Everyone put on earplugs as they prepared to walk in.
“It will be loud in here,” Vic Kelson, director of utilities with the City of Bloomington, said as he shoves the squishy plugs in his ears and walks into the whirring machine room.
The Monroe Water Treatment Plant begins its water filter system at the water intake building, which sits right at the shoreline of Monroe Reservoir, filtering out lake water for bugs, sticks and other microorganisms.
Kelson said the water comes in from the lake and pumps up the hill to the plant. The treatment process is designed to take out materials which float in the water.
Plant superintendent Don Gramlich said the water is tested on the hour, every hour with at least two of the eight operators on shift at a time.
“Twelve-hour shifts, seven days a week, 365 days a year,” Granlich said. “We never shut down.”
Which is true. The plant has been pumping along for 50 years, since it first opened in 1967.
In celebration of the plant’s birthday, there is an event Saturday to educate the community on where its water comes from, how to conserve it and how to protect its quality.
The treatment plant will celebrate its 50th birthday at the Bloomington Community Farmers' Market, with demonstrations, speakers, games and science experiments. It will go from 9 a.m. to 1 p.m.
Kelson, a professional engineer, was appointed as the utilities director 18 months ago, when Mayor John Hamilton and the board of utilities approved him.
The plant recently received a new motor for $400,000, paid for by the utilities department. Though it is a city department, most of its funding comes from ratepayers, Kelson said. No tax dollars go into the typical funding of the plant.
The facilities were expanded in 2012 in order to keep up with the growing demand of the local population, as well as the IU student population. The plant raised its capacity to 30 million gallons of water per day.
Granlich said the water moves up the hill from the intake building to the plant in about three and a half minutes.
Then, the real waterslide begins.
Kelson said they treat the water using a variety of techniques, including coagulation, changing a liquid to a solid or semi-solid state, to weed out the particles in the water that are not suitable for drinking. The particles all clump together into bits of sludge-like material floating on top of the discharge area of the water basin, which runs 17 feet deep.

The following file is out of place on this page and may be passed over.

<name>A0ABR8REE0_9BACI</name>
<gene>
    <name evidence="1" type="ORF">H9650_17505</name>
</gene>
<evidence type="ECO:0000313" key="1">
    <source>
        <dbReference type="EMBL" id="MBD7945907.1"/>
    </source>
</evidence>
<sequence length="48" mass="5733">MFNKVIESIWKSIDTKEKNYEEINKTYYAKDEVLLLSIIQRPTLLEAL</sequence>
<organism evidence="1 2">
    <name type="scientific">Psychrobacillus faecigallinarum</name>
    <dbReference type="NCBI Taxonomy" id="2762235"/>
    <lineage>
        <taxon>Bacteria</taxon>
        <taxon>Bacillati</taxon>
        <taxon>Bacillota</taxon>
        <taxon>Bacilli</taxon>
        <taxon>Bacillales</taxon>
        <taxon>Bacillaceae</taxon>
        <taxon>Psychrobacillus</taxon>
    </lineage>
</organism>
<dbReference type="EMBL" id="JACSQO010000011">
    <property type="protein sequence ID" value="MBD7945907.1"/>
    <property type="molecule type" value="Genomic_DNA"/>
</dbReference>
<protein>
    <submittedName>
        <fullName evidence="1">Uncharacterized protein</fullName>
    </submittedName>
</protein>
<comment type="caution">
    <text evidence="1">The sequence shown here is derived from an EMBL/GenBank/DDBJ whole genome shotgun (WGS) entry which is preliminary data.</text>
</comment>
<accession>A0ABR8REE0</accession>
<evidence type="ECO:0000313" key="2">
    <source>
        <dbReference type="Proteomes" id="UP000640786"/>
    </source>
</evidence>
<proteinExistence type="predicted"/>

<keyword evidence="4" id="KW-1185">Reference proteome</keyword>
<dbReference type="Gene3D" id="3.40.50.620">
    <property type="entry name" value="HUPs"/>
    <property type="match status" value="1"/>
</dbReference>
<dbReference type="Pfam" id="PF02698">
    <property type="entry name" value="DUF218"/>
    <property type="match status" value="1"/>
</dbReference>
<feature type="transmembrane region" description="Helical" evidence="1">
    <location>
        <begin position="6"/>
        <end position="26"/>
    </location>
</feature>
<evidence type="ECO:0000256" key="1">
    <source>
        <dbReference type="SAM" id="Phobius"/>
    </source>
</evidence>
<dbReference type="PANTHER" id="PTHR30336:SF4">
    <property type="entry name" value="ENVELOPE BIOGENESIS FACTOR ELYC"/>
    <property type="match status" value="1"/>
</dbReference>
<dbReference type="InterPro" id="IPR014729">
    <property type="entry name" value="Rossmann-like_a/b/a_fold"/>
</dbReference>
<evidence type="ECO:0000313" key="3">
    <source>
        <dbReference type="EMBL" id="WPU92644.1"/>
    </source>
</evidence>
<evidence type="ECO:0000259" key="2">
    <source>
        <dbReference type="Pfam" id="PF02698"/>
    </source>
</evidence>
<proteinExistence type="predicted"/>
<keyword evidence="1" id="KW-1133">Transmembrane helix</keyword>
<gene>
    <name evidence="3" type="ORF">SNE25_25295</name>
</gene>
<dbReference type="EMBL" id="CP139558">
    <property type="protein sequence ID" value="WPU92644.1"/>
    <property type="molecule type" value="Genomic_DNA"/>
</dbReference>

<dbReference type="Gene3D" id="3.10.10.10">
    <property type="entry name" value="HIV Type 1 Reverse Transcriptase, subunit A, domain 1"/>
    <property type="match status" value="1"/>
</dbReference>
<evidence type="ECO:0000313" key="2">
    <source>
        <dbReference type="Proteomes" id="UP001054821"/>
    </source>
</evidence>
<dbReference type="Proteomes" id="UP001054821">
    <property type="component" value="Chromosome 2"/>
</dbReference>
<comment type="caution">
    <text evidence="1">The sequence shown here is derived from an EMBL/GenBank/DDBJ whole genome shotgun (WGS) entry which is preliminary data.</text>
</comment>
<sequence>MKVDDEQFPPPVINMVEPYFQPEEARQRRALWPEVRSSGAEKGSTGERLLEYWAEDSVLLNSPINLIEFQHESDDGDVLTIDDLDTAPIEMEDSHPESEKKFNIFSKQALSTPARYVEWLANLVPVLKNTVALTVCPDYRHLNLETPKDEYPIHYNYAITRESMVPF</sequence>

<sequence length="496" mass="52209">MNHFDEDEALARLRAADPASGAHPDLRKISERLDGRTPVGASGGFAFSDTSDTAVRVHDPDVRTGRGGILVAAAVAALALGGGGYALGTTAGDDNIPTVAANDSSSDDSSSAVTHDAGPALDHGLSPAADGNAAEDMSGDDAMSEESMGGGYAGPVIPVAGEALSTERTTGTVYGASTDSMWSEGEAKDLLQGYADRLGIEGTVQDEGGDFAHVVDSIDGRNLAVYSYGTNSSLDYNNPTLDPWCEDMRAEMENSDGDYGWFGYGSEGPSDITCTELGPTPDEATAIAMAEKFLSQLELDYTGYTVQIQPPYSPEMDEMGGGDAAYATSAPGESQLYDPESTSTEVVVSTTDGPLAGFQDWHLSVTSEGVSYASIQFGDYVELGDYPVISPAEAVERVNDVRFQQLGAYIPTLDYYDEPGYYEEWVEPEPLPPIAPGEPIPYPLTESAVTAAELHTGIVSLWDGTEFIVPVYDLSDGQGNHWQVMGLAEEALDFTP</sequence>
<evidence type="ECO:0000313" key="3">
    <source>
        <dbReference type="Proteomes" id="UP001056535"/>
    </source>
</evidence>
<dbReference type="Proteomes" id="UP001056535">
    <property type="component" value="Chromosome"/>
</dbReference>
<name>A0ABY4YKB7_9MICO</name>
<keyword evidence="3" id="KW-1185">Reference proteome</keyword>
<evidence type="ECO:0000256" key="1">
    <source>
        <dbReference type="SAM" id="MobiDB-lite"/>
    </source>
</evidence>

A blade spins around and shoves the sludge and solids down into the bottom where they get pumped away. Little streams of water push through a wall toward the filters inside.
“Once we’ve done this, we’ve got now most of the solids out of the water,” Kelson said. “We’ve disinfected it a little bit, but not completely yet, and then what’s gonna happen now is the water will flow out of these basins into the trough and on over to our filters.”
Kelson said they are ready for a possible expansion if the need arises in the future. They don't leave anything to chance and set space aside for possible expansion in the future.
“If we want to do anything, we go to the board and then the city council, get a water rating, pay for expansion, have it approved by the state of Indiana,” Kelson said. “It’s good to be ready, just in case.”
Federal guidelines require the state to issue Source Water Assessments to identify significant or possible sources of contamination, the 2017 Water Quality Report of Bloomington report said.
The report explains where the water is coming from and cautions of possible contaminants present in the source water, including pesticides and herbicides from storm water runoff, radioactive contaminants from oil, gas and mining activities.
The EPA’s highest level of lead allowed in source water for a water treatment plant is 15 ppb or parts per billion.
The highest level detected in Monroe’s treatment plant is 5.8 ppb, in the 90th percentile, according to the report.
Kelson said the main priorities are keeping on top of the water quality with round-the-clock sampling and making sure the treatment process is being tracked. He laughed at the thought of it being closed down on holidays.
“You wouldn’t want your toilet to stop flushing on Christmas Eve, would you?” Kelson said.
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